On August 2 he was sketching the North Dome in the Yosemite range when he "was suddenly, and without warning, possessed with the notion that my friend, Professor J.D. Butler, of the State University of Wisconsin, was below me in the valley." This premonition of the presence of his Greek and Latin professor, the most important influence in his college days, was so powerful that he left at once and proceeded down the mountain to the hotel in the valley. Upon arriving the next day, he found that "last evening's telepathy, transcendental revelation, or whatever else it may be called, was true." The two men had a delightful reunion in the wilderness.14

Muir's most significant visitor in the early years, however, was Ralph Waldo Emerson, in 1871. Carlos Baker's biography of Emerson gave the best detail of the arrangements of the visit of the 68-year-old Emerson to the 32-year-old Muir. Traveling by train from Boston, Emerson's party of 12 persons came to Chicago, where George Pullman arranged for the group to board a "well-stocked private Pullman car, the Huron,"15 and travel west. They stopped in Salt Lake City to meet Brigham Young, the Mormon president, and then went on to San Francisco, where they stayed in the Occidental Hotel. Emerson spoke four times in San Francisco before departing with his group, traveling by train, wagon, and horseback into the central valley and the foothills of the Sierras. Hearing of Emerson's presence in California, Muir invited Emerson to visit him. Emerson accepted the invitation, went to the sawmill, which Muir was tending at the time, and then made a rugged but "consummately beautiful" 25-mile ride to see the giant Sequoias of the Sierras.16

Muir himself wrote of Emerson's visit: "of all men he would best interpret the sayings of these noble mountains and trees."17 Finding Emerson, "as serene as a Sequoia" Muir proposed an "immeasurable camping trip back in the heart of the mountains." Emerson seemed ready to go, but members of his party, "full of indoor philosophy," Muir noted, prohibited Emerson's going, for his own health and safety. So after only five "tourist days in Yosemite he was led away." Muir proposed an overnight camping trip for Emerson, and he "consented heartily." But Emerson's companions, fearing their leader might take cold in the night air, declined on his behalf. "You don't catch colds from the night air but from houses and hotels," Muir replied, but to no avail.

Disheartened that the person who had been such great inspiration for his own work was protected by the "house habit" of his companions, Muir watched as the group descended on horseback, leaving Muir standing at his campsite. He described his last view of the great man: "Emerson lingered in the rear of the train, and when he reached the top of the ridge, after all the rest of the party were over and out of sight, he turned his horse, took off his hat and waved me a last good-bye. I felt lonely, so sure had I been that Emerson of all men would be the quickest to see the mountains and sing them."18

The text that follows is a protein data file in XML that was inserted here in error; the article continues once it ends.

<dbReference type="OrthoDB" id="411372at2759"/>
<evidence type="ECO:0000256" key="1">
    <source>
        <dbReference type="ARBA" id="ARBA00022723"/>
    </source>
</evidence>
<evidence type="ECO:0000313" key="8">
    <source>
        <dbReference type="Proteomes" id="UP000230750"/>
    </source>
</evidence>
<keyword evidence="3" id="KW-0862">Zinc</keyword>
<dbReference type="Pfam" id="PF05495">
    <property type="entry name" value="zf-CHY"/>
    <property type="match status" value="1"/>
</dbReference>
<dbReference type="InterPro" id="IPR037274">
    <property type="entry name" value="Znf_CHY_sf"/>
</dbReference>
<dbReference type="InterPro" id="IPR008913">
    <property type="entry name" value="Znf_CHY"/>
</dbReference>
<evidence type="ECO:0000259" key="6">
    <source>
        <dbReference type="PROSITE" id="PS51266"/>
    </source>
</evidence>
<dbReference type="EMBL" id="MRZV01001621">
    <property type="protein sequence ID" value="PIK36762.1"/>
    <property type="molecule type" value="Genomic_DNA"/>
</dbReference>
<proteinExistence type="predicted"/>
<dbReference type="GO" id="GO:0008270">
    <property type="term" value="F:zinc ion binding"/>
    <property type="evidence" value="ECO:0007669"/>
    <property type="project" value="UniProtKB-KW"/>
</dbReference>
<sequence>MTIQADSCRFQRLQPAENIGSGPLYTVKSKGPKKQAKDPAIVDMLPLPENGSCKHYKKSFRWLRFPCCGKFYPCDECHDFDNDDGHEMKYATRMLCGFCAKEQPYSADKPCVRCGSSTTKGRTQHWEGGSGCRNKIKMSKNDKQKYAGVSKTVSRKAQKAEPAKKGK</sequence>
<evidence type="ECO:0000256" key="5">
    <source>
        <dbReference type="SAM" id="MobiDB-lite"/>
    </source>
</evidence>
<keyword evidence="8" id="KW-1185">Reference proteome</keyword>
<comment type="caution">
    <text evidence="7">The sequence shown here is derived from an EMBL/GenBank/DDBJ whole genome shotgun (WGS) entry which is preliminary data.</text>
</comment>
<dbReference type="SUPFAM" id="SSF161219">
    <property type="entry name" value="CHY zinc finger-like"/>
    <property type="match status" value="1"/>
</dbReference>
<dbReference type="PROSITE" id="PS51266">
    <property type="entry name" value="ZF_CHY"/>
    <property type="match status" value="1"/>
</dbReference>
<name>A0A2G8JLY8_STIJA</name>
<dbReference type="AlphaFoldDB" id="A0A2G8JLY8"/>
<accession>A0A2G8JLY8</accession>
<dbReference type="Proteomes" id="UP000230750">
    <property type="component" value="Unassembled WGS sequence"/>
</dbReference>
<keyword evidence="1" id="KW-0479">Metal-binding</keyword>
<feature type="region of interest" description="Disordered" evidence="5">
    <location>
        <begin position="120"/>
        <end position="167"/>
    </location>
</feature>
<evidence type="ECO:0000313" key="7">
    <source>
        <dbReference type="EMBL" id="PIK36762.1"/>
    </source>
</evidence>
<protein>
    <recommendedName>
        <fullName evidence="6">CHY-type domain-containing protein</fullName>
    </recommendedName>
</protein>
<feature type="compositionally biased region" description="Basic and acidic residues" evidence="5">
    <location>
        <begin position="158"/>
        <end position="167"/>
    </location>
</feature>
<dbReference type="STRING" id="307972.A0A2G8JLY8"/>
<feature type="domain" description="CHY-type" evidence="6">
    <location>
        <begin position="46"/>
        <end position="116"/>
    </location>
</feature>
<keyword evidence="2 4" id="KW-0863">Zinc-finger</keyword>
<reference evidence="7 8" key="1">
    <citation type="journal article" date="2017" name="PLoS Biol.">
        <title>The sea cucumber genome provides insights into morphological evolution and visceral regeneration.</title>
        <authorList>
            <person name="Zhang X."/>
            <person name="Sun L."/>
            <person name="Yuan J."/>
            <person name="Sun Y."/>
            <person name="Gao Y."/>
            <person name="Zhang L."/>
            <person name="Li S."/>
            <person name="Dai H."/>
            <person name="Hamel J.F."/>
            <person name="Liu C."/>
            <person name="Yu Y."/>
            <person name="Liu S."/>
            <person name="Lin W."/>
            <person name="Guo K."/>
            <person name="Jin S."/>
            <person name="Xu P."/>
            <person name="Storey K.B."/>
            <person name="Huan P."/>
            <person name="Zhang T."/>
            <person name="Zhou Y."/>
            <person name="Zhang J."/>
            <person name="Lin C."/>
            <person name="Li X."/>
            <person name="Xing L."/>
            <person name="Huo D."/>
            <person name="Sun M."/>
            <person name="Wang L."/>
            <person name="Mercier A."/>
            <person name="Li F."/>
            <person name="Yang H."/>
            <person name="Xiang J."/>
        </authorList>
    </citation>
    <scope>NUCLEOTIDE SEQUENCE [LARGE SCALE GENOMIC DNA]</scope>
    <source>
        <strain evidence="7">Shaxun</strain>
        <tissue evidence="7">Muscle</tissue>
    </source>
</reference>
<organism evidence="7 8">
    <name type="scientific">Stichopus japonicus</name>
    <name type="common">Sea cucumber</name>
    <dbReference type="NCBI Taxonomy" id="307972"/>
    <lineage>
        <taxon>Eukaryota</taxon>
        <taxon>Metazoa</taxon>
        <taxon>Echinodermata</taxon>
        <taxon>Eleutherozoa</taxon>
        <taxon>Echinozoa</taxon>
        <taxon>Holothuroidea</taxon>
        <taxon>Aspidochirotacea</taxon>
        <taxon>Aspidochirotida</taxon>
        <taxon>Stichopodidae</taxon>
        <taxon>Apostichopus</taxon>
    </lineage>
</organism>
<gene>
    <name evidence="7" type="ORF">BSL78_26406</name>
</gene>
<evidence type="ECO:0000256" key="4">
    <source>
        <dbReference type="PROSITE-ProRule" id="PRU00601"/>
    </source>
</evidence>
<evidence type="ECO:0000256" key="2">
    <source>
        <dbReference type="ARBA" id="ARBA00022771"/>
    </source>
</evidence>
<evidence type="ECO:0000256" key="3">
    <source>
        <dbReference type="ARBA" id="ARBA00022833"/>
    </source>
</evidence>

But it was Muir who assumed the mantle of leadership, who took the theories of the great Transcendentalists and put the power of legislation to them, who sang the mountains in rich, dense poetry, creating a new testament for the vast land called America. This has been the inheritance of John Muir, a legacy touching the life of every American. And through his books, he stands, like the junipers in the high Sierras he cherished, as companion and friend of all who love Creation. v

Endnotes

1 Shirley Sargent, John Muir in Yosemite, Yosemite, CA: Flying Spur Press. 1971, p. 7.

2 Frederick Turner, "Foreword," John Muir, My First Simmer in the Sierra, San Francisco: Sierra Club Books, 1988, p. xvi.

3 Turner, p. xvi.

4 Turner, p. xvii.

5 John Earl, John Muir's Longest Walk, Garden City, NY: Doubleday & Co., 1975, p. 9.

6 Edwin Way Teale, ed., John Muir, The Wilderness World of John Muir, Boston: Houghton Mifflin Co., 1982, p.106.

7 Teale, p. xi.

8 Muir, My First Summer in the Sierra, p. 104.

9 Muir, p. 115.

10 Muir, p. 93.

11 Muir, p. 142.

12 Muir, p. 89.

13 Muir, p. 87.

14 Muir, pp. 124-135. In a chapter entitled, "A Strange Experience," Muir details this meeting with Prof. Butler.

15 Carlos Baker, Emerson Among the Eccentrics, New York: Viking, 1996, p. 488.

16 Baker, pp. 490-491.

17 Muir, "Emerson at Yosemite," Teale, p.162.

18 Muir, "Emerson at Yosemite," Teale, p. 165. This essay was first published in Our National Parks.

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John Muir

John Muir—a self-portrait. (From "John Muir Exhibit," Sierra Club website.)